2

For example, I want to start from the far right column, and once that reaches 5, continue the count from the second farthest column.

0.0.0.0
0.0.0.1
0.0.0.2
0.0.0.3
0.0.0.4
0.0.0.5
0.0.1.5
0.0.2.5
0.0.3.5
0.0.4.5
0.0.5.5
0.1.5.5
0.2.5.5
0.3.5.5
0.4.5.5
0.5.5.5
1.5.5.5
2.5.5.5
3.5.5.5
4.5.5.5
5.5.5.5

So far, I was thinking of using:

for i in $(seq 0 5); do echo "0.0.0.$i"; done

and once i == 5, then well set i=0, and move the echo to the third position.

6
  • @thanasisp Yes, the ending would remain to the max value it reached. The previous user did offer a printf that does work nicely, but I'm trying to get a seq to work – curiousJoe Dec 4 '20 at 8:35
  • It's a different thing to print the combinations or permutations from what you describe here. edit your question and make the question clear, with a correct output. – thanasisp Dec 4 '20 at 8:38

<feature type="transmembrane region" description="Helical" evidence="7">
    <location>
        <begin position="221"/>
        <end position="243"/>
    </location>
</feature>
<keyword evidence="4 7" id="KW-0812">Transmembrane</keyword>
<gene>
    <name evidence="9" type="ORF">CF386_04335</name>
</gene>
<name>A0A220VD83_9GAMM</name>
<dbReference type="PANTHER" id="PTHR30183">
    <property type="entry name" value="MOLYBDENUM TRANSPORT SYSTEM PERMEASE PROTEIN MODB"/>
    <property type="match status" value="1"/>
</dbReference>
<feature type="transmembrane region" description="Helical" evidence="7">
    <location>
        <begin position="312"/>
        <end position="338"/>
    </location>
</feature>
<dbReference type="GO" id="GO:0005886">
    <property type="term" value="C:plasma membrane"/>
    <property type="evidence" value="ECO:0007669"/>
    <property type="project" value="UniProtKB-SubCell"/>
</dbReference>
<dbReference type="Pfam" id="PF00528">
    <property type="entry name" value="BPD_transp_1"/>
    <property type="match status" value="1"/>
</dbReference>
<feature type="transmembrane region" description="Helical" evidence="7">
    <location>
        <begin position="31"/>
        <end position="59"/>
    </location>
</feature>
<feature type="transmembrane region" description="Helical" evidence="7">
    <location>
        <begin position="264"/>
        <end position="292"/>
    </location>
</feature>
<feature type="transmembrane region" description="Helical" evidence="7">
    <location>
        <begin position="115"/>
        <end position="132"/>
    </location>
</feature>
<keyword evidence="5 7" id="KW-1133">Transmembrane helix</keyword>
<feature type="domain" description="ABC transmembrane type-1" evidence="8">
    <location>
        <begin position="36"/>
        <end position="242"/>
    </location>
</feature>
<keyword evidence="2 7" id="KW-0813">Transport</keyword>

• @thanasisp I thought I made that quite clear by showing it ends of at 5.5.5.5 and not any values being changed – curiousJoe Dec 4 '20 at 8:40
  • Shouldn't the title be changed in "...If one column is equal to 5, ..." ? – Httqm Dec 4 '20 at 10:13
  • 1
    @curiousJoe please validate if the edit I did is what you want? – αғsнιη Dec 4 '20 at 10:48
4

Using loop:

{
  for i in $(seq 0 5); do echo "0.0.0.$i"   ; done;
  for j in $(seq 1 5); do echo "0.0.$j.$i"  ; done;
  for k in $(seq 1 5); do echo "0.$k.$j.$i" ; done;
  for l in $(seq 1 5); do echo "$l.$k.$j.$i"; done;
}

Using awk and more flexible to increase the repeat time as well as adjustable number of fields from the single line input:

awk -F"." -v OFS="." -v repeat=5 '
{ print $0;
  for(c=NF; c>=1; c--){
      for (i=1; i<=repeat; i++) { $c=i ; print $0; };
  };
}' <<<'0.0.0.0'
3
  • Would it be possible to use seq four different times ? – curiousJoe Dec 4 '20 at 8:20
  • 1
    Really nice awk script! – Ed Morton Dec 5 '20 at 17:29
  • 1
    @EdMorton thank you, I'm happy hearing this from you who is expert in awk field : ) – αғsнιη Dec 5 '20 at 17:55

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